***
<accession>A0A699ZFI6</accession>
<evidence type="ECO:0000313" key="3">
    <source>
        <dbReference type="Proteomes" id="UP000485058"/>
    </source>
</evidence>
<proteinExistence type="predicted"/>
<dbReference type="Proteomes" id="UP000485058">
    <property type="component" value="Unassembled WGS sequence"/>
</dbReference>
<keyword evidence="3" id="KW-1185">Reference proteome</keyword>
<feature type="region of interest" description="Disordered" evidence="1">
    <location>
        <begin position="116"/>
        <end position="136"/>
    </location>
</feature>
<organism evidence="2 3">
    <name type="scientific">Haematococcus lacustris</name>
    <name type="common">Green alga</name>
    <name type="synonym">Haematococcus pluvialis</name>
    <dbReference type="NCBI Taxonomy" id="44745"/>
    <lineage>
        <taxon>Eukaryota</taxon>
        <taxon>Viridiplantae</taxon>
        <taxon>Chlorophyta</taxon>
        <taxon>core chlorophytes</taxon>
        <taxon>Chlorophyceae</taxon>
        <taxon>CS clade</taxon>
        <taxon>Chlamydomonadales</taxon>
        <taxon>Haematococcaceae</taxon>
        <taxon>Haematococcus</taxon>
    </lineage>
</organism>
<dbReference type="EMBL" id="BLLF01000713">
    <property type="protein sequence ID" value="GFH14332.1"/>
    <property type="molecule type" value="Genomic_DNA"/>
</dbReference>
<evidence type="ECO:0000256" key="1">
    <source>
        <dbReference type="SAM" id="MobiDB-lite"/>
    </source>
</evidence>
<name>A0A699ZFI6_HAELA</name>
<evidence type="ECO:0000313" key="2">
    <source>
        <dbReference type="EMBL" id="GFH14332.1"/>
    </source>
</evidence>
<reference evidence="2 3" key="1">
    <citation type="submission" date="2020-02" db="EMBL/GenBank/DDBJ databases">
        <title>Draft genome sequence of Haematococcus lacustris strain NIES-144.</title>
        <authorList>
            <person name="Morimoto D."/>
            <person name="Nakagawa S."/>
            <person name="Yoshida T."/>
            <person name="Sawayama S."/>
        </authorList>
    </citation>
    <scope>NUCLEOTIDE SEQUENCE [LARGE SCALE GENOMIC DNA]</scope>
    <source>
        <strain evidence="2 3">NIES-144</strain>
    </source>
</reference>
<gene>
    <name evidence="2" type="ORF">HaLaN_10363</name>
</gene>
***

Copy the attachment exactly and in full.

<accession>A0A699ZFI6</accession>
<evidence type="ECO:0000313" key="3">
    <source>
        <dbReference type="Proteomes" id="UP000485058"/>
    </source>
</evidence>
<proteinExistence type="predicted"/>
<dbReference type="Proteomes" id="UP000485058">
    <property type="component" value="Unassembled WGS sequence"/>
</dbReference>
<keyword evidence="3" id="KW-1185">Reference proteome</keyword>
<feature type="region of interest" description="Disordered" evidence="1">
    <location>
        <begin position="116"/>
        <end position="136"/>
    </location>
</feature>
<organism evidence="2 3">
    <name type="scientific">Haematococcus lacustris</name>
    <name type="common">Green alga</name>
    <name type="synonym">Haematococcus pluvialis</name>
    <dbReference type="NCBI Taxonomy" id="44745"/>
    <lineage>
        <taxon>Eukaryota</taxon>
        <taxon>Viridiplantae</taxon>
        <taxon>Chlorophyta</taxon>
        <taxon>core chlorophytes</taxon>
        <taxon>Chlorophyceae</taxon>
        <taxon>CS clade</taxon>
        <taxon>Chlamydomonadales</taxon>
        <taxon>Haematococcaceae</taxon>
        <taxon>Haematococcus</taxon>
    </lineage>
</organism>
<dbReference type="EMBL" id="BLLF01000713">
    <property type="protein sequence ID" value="GFH14332.1"/>
    <property type="molecule type" value="Genomic_DNA"/>
</dbReference>
<evidence type="ECO:0000256" key="1">
    <source>
        <dbReference type="SAM" id="MobiDB-lite"/>
    </source>
</evidence>
<name>A0A699ZFI6_HAELA</name>
<evidence type="ECO:0000313" key="2">
    <source>
        <dbReference type="EMBL" id="GFH14332.1"/>
    </source>
</evidence>
<reference evidence="2 3" key="1">
    <citation type="submission" date="2020-02" db="EMBL/GenBank/DDBJ databases">
        <title>Draft genome sequence of Haematococcus lacustris strain NIES-144.</title>
        <authorList>
            <person name="Morimoto D."/>
            <person name="Nakagawa S."/>
            <person name="Yoshida T."/>
            <person name="Sawayama S."/>
        </authorList>
    </citation>
    <scope>NUCLEOTIDE SEQUENCE [LARGE SCALE GENOMIC DNA]</scope>
    <source>
        <strain evidence="2 3">NIES-144</strain>
    </source>
</reference>
<gene>
    <name evidence="2" type="ORF">HaLaN_10363</name>
</gene>